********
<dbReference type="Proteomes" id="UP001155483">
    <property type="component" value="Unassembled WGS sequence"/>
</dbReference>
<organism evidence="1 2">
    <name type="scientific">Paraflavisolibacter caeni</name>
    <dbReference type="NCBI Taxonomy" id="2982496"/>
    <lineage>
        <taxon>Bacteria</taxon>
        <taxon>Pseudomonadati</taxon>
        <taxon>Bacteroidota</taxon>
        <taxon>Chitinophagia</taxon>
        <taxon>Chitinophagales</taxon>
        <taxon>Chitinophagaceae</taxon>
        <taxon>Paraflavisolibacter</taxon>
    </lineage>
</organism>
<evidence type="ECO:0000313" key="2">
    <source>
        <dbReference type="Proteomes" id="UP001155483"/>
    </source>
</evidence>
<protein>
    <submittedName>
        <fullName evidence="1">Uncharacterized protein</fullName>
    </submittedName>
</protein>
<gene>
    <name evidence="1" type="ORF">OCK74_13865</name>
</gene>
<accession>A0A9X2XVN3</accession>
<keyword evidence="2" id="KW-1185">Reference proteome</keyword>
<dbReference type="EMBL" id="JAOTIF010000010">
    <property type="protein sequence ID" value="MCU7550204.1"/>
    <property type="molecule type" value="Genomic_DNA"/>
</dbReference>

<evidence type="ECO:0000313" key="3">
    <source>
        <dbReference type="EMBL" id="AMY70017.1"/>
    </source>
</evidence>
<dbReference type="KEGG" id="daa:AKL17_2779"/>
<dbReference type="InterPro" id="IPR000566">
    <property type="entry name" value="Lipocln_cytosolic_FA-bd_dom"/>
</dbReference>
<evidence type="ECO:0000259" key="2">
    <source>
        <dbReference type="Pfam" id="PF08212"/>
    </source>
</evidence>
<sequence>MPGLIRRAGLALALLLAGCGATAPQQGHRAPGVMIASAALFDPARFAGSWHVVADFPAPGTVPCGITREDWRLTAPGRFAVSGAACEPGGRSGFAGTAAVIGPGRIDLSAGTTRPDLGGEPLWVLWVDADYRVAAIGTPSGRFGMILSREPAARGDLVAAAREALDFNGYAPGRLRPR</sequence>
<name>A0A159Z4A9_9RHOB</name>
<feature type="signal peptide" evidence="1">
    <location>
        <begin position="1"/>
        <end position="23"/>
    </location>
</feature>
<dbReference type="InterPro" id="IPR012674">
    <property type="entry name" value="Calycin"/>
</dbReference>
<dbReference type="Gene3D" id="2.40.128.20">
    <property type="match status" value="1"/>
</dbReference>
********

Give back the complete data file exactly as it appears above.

<dbReference type="Proteomes" id="UP001155483">
    <property type="component" value="Unassembled WGS sequence"/>
</dbReference>
<organism evidence="1 2">
    <name type="scientific">Paraflavisolibacter caeni</name>
    <dbReference type="NCBI Taxonomy" id="2982496"/>
    <lineage>
        <taxon>Bacteria</taxon>
        <taxon>Pseudomonadati</taxon>
        <taxon>Bacteroidota</taxon>
        <taxon>Chitinophagia</taxon>
        <taxon>Chitinophagales</taxon>
        <taxon>Chitinophagaceae</taxon>
        <taxon>Paraflavisolibacter</taxon>
    </lineage>
</organism>
<evidence type="ECO:0000313" key="2">
    <source>
        <dbReference type="Proteomes" id="UP001155483"/>
    </source>
</evidence>
<protein>
    <submittedName>
        <fullName evidence="1">Uncharacterized protein</fullName>
    </submittedName>
</protein>
<gene>
    <name evidence="1" type="ORF">OCK74_13865</name>
</gene>
<accession>A0A9X2XVN3</accession>
<keyword evidence="2" id="KW-1185">Reference proteome</keyword>
<dbReference type="EMBL" id="JAOTIF010000010">
    <property type="protein sequence ID" value="MCU7550204.1"/>
    <property type="molecule type" value="Genomic_DNA"/>
</dbReference>

<evidence type="ECO:0000313" key="3">
    <source>
        <dbReference type="EMBL" id="AMY70017.1"/>
    </source>
</evidence>
<dbReference type="KEGG" id="daa:AKL17_2779"/>
<dbReference type="InterPro" id="IPR000566">
    <property type="entry name" value="Lipocln_cytosolic_FA-bd_dom"/>
</dbReference>
<evidence type="ECO:0000259" key="2">
    <source>
        <dbReference type="Pfam" id="PF08212"/>
    </source>
</evidence>
<sequence>MPGLIRRAGLALALLLAGCGATAPQQGHRAPGVMIASAALFDPARFAGSWHVVADFPAPGTVPCGITREDWRLTAPGRFAVSGAACEPGGRSGFAGTAAVIGPGRIDLSAGTTRPDLGGEPLWVLWVDADYRVAAIGTPSGRFGMILSREPAARGDLVAAAREALDFNGYAPGRLRPR</sequence>
<name>A0A159Z4A9_9RHOB</name>
<feature type="signal peptide" evidence="1">
    <location>
        <begin position="1"/>
        <end position="23"/>
    </location>
</feature>
<dbReference type="InterPro" id="IPR012674">
    <property type="entry name" value="Calycin"/>
</dbReference>
<dbReference type="Gene3D" id="2.40.128.20">
    <property type="match status" value="1"/>
</dbReference>